Human Claymation: Using Theatre to Model Class Rules

Human Claymation: Using Theatre to Model Class Rules

By |2018-08-29T23:34:11+00:00August 27th, 2014|

It’s that time of year again.

Some schools are already in session, and some will be starting soon. Many educators spend time in the beginning of the year creating or exploring classroom rules or guidelines with their students so all know what is expected.  Some educators may create the guidelines themselves and others will ask students for ideas.  Either way, teachers will most often ask students to describe what desired behaviors look like. Some may even ask students to model those behaviors. This year, with arts integration in mind, why not make modeling behavior to establish class rules a more theatrical experience?

Chances are you are familiar with human claymation – the animation of clay figures.  By borrowing from that idea making one student the “clay” and another the “animator” students work together in pairs to transform inappropriate behaviors to appropriate ones. Thus,  applying the theater skills of gesture, posture, facial expression, and tableau.   This can be especially effective with very general rules/guidelines like “Be respectful.”  There are so many ways to demonstrate that behavior and students will have lots of ideas!

Human Claymation

Start by pairing students up into “clay” actor and “animator” director partnerships.  Give the partners a rule and a scenario to demonstrate.  For example, a student is standing in the front of the room giving a presentation, and the rule the actors must model is “Be respectful.”  Have the “clay” actor create a frozen shape showing an inappropriate behavior. Behaviors such as looking out the window in a slumped posture with chin in hand, not focusing on the presentation.

The animator’s job is to gently and carefully move the body of the clay (or verbally direct the clay how to move) until s/he is satisfied that the clay now resembles a student showing respectful behavior to the imaginary speaker.  Facial expression should be directed verbally, or modeled by the animator and mimicked by the clay.  The clay has the responsibility of remembering each change the animator made.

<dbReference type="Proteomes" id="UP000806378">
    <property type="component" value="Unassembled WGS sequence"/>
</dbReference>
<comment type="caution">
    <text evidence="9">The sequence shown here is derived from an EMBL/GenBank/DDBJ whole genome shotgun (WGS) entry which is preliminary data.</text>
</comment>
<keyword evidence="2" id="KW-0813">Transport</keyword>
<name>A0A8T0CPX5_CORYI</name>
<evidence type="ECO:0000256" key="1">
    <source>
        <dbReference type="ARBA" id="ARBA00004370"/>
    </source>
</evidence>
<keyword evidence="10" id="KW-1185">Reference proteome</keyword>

And then….

The animators leave the performance area, and join the audience when satisfied with the final tableau. And, the clay actors resume their original inappropriate tableau body position.  On your signal (saying “curtain up”, clapping your hands, hitting a chime, etc.) clay actors will slowly transform. Making each of the body and facial changes the animators made one at a time until they reach their end shape, and freeze in the final tableau.  The audience shares observations of the postures, gestures, and facial expressions of the clay actors in their final tableau.

You can take a photo of that tableau to post next to the rules on the wall. This stands as a constant reminder of what “Be respectful” looks like in the classroom.  You can utilize this technique for any guidelines you have in your classroom. You may have a group of clay actors working under the direction of just one animator. Or, you could simply continue using the pairing structure.

Although this approach may take more time than just having one student model a behavior there are number of things that make the time investment worthwhile.

  • More student involvement
  • The power of witnessing the transformation of behavior
  • Cooperation between students
  • Empowerment of students
  • Having photos of the students as reminders of expectations
  • Learning/reinforcing/practicing theatre skills

Start your year with some theatre and some fun as you help your students learn what is expected to help them have a successful and productive school year!

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